Last week, like many times before, Panama-based financial advisor Karen García led a meeting about investment opportunities and market perspectives. The only woman in the room, she presented to 16 men, including her boss and a group of clients.
‘Well, of course, that’s intimidating, but it is what you do every day,’ said García (pictured below), who works at Panamanian brokerage SweetWater Securities.
García entered the investment industry in 2007 and described her experience as a woman in the field as ‘very good.’ The meeting she recently led embodies the experience of other female fund selectors who spoke to Citywire Americas - they have not faced major obstacles in the industry because of their gender but are often one of the few women in the room, particularly if they are in the top echelons of the industry.
'It’s a matter of taboos. Movies and society have imposed it in that way, saying that Wall Street is a place for suits and ties. Those are taboos, at the end of the day,’ she said.
Like García, Gabriela Andrade looked past the taboos and is now deputy investments director at Mexican wealth manager Columbus. She has been in the investment industry for roughly 18 years.
‘I can’t complain about my experience in the company where I work, especially considering the industry and the country where I live.’ Andrade said. ‘However, I should say some sexist attitudes prevail in the industry in general, especially among older individuals.’
Sexism often prevents women from entering or staying in the investments industry. Luckily, there’s an increasingly popular investment approach that could combat these misconceptions. Andrade pointed to the implementation of environmental, social and governance (ESG) investment strategies as a ‘big step’ for women.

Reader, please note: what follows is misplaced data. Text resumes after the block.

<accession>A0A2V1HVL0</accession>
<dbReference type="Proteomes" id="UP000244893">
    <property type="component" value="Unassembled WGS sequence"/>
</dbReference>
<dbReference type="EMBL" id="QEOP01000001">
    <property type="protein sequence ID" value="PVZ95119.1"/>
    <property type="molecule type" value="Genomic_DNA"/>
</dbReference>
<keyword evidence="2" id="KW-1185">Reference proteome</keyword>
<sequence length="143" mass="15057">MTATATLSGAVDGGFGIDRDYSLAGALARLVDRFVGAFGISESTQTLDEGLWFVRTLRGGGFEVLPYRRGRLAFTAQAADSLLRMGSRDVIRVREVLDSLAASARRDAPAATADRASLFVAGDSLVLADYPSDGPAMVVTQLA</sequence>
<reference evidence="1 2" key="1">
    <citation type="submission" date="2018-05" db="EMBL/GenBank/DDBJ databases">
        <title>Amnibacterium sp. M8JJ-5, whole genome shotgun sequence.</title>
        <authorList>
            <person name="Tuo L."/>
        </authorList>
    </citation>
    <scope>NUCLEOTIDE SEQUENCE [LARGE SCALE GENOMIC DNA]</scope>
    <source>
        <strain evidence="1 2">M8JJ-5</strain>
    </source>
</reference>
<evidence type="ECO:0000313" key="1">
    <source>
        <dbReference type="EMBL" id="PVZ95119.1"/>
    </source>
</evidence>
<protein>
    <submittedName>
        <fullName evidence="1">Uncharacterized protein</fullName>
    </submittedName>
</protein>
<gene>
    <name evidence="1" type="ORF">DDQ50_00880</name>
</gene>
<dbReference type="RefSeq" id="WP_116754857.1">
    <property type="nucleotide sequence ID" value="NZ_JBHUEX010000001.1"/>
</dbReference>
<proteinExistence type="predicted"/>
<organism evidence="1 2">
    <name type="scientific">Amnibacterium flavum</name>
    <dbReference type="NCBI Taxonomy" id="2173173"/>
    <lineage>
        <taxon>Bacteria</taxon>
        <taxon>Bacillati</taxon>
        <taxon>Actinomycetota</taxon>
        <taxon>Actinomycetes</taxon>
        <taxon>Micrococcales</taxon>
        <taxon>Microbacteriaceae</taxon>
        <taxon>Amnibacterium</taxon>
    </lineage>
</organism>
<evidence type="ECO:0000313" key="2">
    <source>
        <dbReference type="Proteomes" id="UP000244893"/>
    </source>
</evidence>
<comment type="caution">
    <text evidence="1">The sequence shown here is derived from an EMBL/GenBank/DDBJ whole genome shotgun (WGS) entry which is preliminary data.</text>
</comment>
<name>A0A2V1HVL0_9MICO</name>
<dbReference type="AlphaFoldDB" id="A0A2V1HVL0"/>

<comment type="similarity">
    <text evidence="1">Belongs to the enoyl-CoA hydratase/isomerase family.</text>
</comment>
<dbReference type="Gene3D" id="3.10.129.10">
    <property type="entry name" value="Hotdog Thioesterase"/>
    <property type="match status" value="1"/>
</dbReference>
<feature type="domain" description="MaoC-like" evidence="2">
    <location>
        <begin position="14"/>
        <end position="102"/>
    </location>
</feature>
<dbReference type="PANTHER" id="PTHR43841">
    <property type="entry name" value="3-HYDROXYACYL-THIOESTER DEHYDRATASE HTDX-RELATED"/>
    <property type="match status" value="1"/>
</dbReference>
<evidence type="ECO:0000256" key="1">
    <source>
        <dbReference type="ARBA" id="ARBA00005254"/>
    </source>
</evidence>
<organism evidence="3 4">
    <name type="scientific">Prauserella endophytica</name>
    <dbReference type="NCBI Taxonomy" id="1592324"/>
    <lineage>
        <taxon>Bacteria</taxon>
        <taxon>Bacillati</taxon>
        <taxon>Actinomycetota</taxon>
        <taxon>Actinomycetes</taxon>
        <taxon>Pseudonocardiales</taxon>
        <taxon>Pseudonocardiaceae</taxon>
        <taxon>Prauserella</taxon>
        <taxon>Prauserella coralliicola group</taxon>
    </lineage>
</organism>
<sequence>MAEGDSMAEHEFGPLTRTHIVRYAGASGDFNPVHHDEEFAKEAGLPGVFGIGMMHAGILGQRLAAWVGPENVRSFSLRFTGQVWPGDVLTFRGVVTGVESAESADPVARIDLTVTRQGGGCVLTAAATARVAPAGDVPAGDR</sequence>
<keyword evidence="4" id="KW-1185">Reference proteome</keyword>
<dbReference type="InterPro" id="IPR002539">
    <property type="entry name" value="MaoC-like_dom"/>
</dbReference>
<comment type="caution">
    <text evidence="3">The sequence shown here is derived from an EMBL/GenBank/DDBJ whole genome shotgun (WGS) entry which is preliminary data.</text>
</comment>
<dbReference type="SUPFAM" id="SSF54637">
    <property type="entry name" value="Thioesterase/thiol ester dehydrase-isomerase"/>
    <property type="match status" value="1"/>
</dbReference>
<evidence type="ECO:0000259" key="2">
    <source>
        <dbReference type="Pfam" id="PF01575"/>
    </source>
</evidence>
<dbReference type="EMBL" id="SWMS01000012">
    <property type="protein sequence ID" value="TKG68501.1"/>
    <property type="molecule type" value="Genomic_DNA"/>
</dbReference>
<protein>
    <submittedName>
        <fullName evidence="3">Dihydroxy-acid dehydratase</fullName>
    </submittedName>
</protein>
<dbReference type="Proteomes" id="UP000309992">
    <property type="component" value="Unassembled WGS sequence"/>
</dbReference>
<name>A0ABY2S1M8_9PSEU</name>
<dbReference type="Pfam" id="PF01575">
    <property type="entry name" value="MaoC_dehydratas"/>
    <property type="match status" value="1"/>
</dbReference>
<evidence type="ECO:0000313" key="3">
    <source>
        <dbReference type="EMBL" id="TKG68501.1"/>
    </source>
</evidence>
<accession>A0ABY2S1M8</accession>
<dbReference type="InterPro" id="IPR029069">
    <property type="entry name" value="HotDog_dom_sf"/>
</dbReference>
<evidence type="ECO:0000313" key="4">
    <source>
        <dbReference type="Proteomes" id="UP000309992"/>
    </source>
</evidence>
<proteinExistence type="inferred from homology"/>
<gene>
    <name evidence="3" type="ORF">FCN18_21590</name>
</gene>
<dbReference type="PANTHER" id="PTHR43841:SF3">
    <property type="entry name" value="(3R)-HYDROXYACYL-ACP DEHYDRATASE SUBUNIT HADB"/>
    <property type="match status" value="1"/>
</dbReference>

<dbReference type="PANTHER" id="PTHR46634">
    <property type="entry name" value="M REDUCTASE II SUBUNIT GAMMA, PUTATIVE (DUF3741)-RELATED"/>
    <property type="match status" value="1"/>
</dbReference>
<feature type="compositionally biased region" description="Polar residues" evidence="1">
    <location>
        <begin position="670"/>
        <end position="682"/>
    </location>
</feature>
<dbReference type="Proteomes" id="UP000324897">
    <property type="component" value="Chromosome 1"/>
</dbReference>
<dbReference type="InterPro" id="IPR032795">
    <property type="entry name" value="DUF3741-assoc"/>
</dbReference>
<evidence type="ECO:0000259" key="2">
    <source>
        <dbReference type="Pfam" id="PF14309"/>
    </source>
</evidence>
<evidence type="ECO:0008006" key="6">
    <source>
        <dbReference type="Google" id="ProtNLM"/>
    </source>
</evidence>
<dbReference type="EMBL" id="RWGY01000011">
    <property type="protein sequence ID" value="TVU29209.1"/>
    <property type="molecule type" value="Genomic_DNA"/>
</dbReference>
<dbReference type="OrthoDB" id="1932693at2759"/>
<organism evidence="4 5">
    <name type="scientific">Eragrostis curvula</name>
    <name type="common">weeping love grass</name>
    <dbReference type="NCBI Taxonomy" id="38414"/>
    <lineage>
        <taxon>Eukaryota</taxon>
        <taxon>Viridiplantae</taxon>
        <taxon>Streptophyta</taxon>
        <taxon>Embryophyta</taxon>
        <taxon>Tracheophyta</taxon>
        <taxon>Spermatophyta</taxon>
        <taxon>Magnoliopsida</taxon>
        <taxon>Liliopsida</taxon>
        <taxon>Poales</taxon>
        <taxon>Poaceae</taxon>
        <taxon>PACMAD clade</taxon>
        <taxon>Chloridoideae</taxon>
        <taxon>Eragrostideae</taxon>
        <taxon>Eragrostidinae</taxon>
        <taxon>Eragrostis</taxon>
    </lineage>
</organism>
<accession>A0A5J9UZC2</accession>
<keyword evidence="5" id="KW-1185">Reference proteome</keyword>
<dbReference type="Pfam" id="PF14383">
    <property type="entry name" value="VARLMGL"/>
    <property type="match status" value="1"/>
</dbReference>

‘[ESG] helps you establish a mindset for investors and within your own firms that acts as a catalyst for institutional change toward more inclusion,’ she said.
Male colleagues can help combat these misconceptions, too. In Andrade’s perspective, the biggest opportunity for men to make a difference lies in simply taking women more seriously.
‘Although they trust our work and sometimes depend on it, sometimes they set aside our opinions or suggestions when it comes to themes of major significance,’ Andrade (pictured below) added.
In terms of leadership, Bancolombia fund and portfolio specialist Paula Yepes Henao said the top jobs in the industry often go to men because of women’s perceived emotional tendencies, or because women’s role at home doesn’t allow them to dedicate more time to their careers.
However, the changing image of what a good leader looks like can boost women’s status, she suggested.
‘Leadership styles in the 21st century are more focused on leaders who have the ability to inspire their team, who are more efficient with managing their time and with balanced lifestyles that promote a healthy workforce,’ said Yepes Henao.
She added that, in general, more women have entered the field not just in sales roles but also in more quantitative jobs.
It’s a matter of taboos. Movies and society have imposed it in that way, saying that Wall Street is a place for suits and ties.
Looking back at their own careers, the fund selectors who spoke at Citywire Americas offered an unequivocal piece of advice to young women looking to enter the field: charge ahead.
A business development manager at Chilean investment firm Vision, Javiera Prado, said: ‘I think the most important thing is knowing what you want, what you want to achieve and to take advantage of every opportunity on your path, always working with the utmost dedication and excellence standards in everything you do,’ she said. ‘This is valid for both men and women.’